Weddings for family members is problems

Discussion in 'Wedding and Event' started by leandrew_coates|2, Jul 26, 2011.

  1. I am shooting a wedding for a family member. And it has been a pain in the rear end. To start they waited until a month before their wedding to call me. And once they called trying to be nice I gave them a good deal. I asked them when did they want to start taking their engagement and bridal pictures. They replied we will get back with you. Upon agree to do their wedding I got their 50% depoist in the form of a check and the rest is due two weeks before your wedding. And go and behold it bounce. It took them another week to get me the cash to cover the check. So here it is two weeks before you wedding and you have not even done your engagement picture or bridal pictures. Finally they want to shoot the engagement pictures on July 16th that was ok. So we get those out the way. At this time I made it know that your balance is due on the 16th also. They state that they will not have the funds until the 25th. I was ok with that also. I had to force her to shoot her bridal pictures on the 23rd because the wedding is on the 30th. I get all the pictures done and edited. So I call them to meet with them yeasterday to go over the pictures they want enlargered in to 16 x 20 . And she tells me that they will not have the balance until Aug. 11th. Here I am pissed off and afriad to order these enlargement because this might be another cost I may have to eat. I am not really feeling doing this wedding. Because of all the B/S I have been dealing with. How should I handle this?
     
  2. "How should I handle this?" Take away their internet so they can't search for your name and find you ranting about them......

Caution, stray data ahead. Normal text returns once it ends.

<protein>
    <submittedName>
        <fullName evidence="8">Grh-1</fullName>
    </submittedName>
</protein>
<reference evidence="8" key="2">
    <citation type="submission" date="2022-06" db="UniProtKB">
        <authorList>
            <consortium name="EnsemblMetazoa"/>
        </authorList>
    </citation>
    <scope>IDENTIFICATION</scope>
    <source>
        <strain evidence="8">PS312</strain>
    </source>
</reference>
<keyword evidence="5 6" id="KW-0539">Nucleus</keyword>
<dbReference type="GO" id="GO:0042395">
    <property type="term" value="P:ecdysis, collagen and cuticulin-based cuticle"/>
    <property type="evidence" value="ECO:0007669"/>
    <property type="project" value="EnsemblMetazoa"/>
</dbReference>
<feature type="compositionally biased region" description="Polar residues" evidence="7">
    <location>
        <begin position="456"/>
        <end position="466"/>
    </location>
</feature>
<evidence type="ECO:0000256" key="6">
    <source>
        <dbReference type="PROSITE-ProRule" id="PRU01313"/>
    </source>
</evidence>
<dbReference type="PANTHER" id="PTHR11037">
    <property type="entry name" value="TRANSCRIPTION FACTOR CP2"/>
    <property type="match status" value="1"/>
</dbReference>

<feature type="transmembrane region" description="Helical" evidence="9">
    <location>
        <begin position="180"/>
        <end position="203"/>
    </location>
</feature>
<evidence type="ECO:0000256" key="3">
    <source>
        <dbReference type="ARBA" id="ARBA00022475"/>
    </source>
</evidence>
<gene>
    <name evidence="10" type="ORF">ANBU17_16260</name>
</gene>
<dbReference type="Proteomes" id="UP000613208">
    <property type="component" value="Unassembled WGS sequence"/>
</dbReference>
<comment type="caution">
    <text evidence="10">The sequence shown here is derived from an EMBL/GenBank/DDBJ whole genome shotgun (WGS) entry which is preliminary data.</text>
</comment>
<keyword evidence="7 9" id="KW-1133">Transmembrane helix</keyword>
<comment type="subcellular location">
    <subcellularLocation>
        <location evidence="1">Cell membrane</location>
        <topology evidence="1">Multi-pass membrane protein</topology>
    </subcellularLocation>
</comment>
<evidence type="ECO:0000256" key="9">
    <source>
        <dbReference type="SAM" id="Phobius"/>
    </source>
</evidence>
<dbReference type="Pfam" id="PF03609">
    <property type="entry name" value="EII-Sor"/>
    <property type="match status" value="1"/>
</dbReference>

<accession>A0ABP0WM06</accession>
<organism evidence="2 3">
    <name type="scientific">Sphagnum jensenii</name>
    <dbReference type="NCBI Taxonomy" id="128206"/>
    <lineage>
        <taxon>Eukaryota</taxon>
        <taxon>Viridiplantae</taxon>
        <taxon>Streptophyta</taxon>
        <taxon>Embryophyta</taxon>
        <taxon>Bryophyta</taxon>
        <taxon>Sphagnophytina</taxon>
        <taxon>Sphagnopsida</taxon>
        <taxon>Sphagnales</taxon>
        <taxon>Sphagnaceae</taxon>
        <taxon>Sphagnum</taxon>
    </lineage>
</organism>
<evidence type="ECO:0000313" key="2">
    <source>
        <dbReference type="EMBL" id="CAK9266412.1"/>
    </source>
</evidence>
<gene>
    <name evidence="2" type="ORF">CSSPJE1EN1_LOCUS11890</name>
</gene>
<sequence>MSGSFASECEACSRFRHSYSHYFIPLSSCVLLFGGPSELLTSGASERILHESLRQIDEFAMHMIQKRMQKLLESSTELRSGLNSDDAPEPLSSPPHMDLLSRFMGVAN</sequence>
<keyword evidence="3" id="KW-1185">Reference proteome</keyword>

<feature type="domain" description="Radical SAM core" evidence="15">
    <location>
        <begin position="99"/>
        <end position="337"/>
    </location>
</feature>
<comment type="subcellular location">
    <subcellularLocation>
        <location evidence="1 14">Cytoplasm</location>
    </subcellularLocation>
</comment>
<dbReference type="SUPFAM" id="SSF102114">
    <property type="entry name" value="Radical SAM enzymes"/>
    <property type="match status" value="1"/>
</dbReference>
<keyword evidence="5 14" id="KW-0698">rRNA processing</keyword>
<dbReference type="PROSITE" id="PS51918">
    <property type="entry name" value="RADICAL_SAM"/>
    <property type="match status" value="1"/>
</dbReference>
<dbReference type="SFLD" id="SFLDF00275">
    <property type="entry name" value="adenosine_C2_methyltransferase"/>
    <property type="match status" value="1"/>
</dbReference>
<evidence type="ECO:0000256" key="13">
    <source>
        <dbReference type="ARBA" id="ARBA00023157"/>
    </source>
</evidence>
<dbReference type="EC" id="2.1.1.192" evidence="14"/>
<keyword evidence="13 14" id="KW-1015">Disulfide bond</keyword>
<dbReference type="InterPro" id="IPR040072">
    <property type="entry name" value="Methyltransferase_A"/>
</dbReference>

Seriously, not a good place to rant about customers - ANY customers.
    Anyway, my policy with family or friends (unless they're immediate family which is much different) is to give them the regular price up front. If they really want ME to photograph them and not just a good deal, they will choose me. Once I've discussed the session/wedding/whatever with them I show them the price breakdown with a friends and family discount.
    It's time to have a nice sit-down talk with them. It's alright to work with them on getting the payments made, but they need to know that you cannot continue with their order until their account is settled. Stop where you're at so you don't get yourself into too big of a hole without getting paid. It very well may end up that you never get paid. These kind of things can cause great rifts in families - try not to let it happen to you. Get a firm date on when they will have the balance paid and put it in writing. Verbal payment agreements are generally not honored .
     
  3. Good advice from John there. Family weddings can indeed be tricky.